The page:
6. The Duke De Nemours has gone to besiege Lyons, with whom there join 3,000 Italians sent from the Bishop of Rome, and as many from the Duke of Savoy. It will be most necessary for the Prince to go to work earnestly and make an end this winter, for the Papists begin to work their practices for aid, so as to be strong next spring. The King of Spain does nothing but lie in wait and command his Ambassadors to use threatenings, and thereby to frighten all other folks.
7. The Queen is not like to hear from him for some time. He lately sent to the Earl of Warwick at Newhaven. The determination of part of the King's camp to go into Normandy continues still. Intends to send to-morrow one of his servants by Dieppe with this despatch, and also to Newhaven to the Earl of Warwick.—Orleans, 20 Sept. 1562. Signed.
Orig. Large portions in cipher, deciphered. Add. Endd. by Cecil's secretary. Pp. 8.
Sept. 20.
Forbes, ii. 47.
659. Throckmorton to Cecil.
His letter to the Queen will show the case he is in. If the men are landed on this side, there cannot be any great care had of him. Marvels, considering Cecil's proceedings of open hostility against these men, that the French Ambassador there, the hostages, French spies, &c., are allowed to send and come as often as they do from hence. Cecil can send to him either by the advice of the Governor of Dieppe, or by Bricquemault, Governor of Rouen; for he will not leave this place unless he has the King's safe-conduct, or is commanded by the Queen.—Orleans, 20 Sept. 1562. Signed.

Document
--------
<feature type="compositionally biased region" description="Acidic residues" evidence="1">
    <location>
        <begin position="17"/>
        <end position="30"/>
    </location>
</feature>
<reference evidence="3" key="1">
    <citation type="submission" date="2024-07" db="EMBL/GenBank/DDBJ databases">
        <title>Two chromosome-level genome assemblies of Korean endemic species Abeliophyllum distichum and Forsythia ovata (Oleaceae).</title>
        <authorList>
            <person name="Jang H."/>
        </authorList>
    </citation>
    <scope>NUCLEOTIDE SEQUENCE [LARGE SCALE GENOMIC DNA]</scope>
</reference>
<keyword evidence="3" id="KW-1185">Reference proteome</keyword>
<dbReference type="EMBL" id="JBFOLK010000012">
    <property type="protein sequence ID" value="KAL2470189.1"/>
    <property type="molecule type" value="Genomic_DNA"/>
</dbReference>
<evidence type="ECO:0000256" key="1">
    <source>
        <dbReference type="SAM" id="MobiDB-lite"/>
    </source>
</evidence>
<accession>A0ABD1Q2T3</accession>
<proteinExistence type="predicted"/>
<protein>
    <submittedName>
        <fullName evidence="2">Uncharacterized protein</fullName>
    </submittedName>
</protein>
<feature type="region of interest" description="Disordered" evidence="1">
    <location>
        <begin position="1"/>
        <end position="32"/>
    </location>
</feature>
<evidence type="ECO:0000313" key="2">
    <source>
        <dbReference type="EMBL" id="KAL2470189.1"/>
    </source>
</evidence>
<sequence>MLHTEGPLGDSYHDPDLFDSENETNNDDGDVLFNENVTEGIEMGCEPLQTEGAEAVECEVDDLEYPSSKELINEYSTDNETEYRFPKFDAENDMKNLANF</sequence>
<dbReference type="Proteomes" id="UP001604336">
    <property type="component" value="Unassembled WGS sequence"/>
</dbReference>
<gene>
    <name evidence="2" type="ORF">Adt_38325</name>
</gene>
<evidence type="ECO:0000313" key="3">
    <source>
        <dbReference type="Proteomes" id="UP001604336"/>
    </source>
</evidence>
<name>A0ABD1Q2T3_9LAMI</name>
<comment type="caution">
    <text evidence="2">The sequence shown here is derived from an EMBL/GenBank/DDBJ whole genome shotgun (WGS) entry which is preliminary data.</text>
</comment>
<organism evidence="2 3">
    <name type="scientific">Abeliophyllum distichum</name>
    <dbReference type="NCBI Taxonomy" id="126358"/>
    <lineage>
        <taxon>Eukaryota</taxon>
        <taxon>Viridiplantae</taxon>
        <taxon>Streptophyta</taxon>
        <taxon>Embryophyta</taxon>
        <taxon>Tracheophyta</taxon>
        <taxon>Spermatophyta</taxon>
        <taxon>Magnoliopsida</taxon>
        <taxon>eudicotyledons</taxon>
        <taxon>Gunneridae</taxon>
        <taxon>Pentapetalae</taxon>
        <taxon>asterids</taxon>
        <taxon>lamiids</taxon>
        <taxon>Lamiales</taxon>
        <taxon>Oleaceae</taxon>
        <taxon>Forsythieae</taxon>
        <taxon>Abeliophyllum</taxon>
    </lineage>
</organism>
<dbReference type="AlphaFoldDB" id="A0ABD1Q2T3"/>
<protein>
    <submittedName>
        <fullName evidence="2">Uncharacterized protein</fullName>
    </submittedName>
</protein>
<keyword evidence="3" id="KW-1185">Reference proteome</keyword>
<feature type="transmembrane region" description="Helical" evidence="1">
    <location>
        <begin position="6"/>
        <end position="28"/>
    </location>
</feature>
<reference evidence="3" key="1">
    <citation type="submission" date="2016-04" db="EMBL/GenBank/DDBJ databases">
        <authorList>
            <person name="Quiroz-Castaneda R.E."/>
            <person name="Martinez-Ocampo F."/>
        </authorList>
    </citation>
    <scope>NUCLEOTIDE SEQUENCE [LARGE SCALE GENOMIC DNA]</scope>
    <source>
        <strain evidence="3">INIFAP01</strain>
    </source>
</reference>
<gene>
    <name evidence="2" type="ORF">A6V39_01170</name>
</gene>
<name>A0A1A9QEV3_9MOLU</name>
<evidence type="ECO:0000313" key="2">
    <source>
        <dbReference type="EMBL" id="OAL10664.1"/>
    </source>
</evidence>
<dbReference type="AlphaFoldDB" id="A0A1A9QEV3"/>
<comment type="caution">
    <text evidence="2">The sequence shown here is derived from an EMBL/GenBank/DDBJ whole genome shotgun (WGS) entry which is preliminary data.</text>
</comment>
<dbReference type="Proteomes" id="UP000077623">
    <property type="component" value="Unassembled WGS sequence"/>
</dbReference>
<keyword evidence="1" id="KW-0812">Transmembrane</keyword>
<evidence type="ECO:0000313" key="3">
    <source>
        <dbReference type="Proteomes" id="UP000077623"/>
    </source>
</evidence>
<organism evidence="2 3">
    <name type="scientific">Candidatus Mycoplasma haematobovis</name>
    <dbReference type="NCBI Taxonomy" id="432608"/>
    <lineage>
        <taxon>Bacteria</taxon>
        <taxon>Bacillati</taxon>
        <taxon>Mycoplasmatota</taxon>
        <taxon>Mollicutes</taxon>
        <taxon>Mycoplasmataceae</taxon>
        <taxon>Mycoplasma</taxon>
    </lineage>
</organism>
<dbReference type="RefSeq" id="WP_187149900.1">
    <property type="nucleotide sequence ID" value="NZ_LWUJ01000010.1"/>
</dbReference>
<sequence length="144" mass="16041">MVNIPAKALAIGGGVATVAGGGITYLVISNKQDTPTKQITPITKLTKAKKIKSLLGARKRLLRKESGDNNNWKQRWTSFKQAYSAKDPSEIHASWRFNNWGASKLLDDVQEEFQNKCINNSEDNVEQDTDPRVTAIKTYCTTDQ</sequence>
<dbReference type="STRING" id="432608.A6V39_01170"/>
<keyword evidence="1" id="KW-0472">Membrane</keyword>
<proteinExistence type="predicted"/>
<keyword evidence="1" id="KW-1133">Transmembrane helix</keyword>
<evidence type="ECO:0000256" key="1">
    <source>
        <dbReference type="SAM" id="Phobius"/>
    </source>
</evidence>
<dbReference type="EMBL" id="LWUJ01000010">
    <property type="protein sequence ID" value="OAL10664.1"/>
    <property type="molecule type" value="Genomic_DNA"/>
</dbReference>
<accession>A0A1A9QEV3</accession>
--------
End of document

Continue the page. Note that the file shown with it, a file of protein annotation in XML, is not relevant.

Orig. partly in Throckmorton's hol., partly in cipher, deciphered. Add. Endd. by Cecil's secretary. Pp. 3.
[Sept. 20.] 660. [Lady Throckmorton to Sir Nicholas Throckmorton.]
1. Has received his letter by Francis the post, and perceives how narrowly he has escaped his life. "There be many that will believe none other here but that you gave the warning to the Admiral first yourself, and that these matters are come to pass by your own means; and therefore they say that it cannot be that you shall lose anything by it, and that it is done but for a show at the first." Cannot certify what money she can make. Has received 200l. of his diets. Can receive no money from those to whom he has lent it. Has had much ado to get the bearer, Mr. Smith, forwards. They send out of hand 1,600 men into France. The Lady Marquis, who was given over by her physicians, is amended. The Queen has removed to Hampton Court. Desires him to buy in Paris two partlets with sleeves, which she will give the Queen. Asks him also to bring her a piece of fine "lawnde."
2. P. S.—Thinks that Lord Robert has written to him. Her brother Carew is sent for to the Court.
Orig., the P.S. in hol. Pp. 2.
Sept. 20.
Forbes, ii. 47.
661. The Queen's Answer to the French Ambassador.
She has considered his request to have certain Frenchmen delivered to him, named in a piece of paper. She has never heard the names of the most part thereof, nor knows of any such malefactors or French subjects that have come in this realm against the King. She will not allow any French subject to remain in this realm whom she knows to have attempted anything against the King or his estate.
Endd. by Cecil: 20 Sept. 1562. Answer to the French Ambassador concerning Malygny and La Haye. Pp. 2.
[Sept. 20.] 662. Assurance for the Vidame of Chartres.
The Vidame having the government of the town of Havre has (by the command of the Prince of Condé) agreed to deliver the custody of the same to the Queen's lieutenant. By so doing he and others may be in peril of losing their estates and goods in France; the Queen promises to recompense them for the same, either by giving them annual pensions or assigning them lands in England.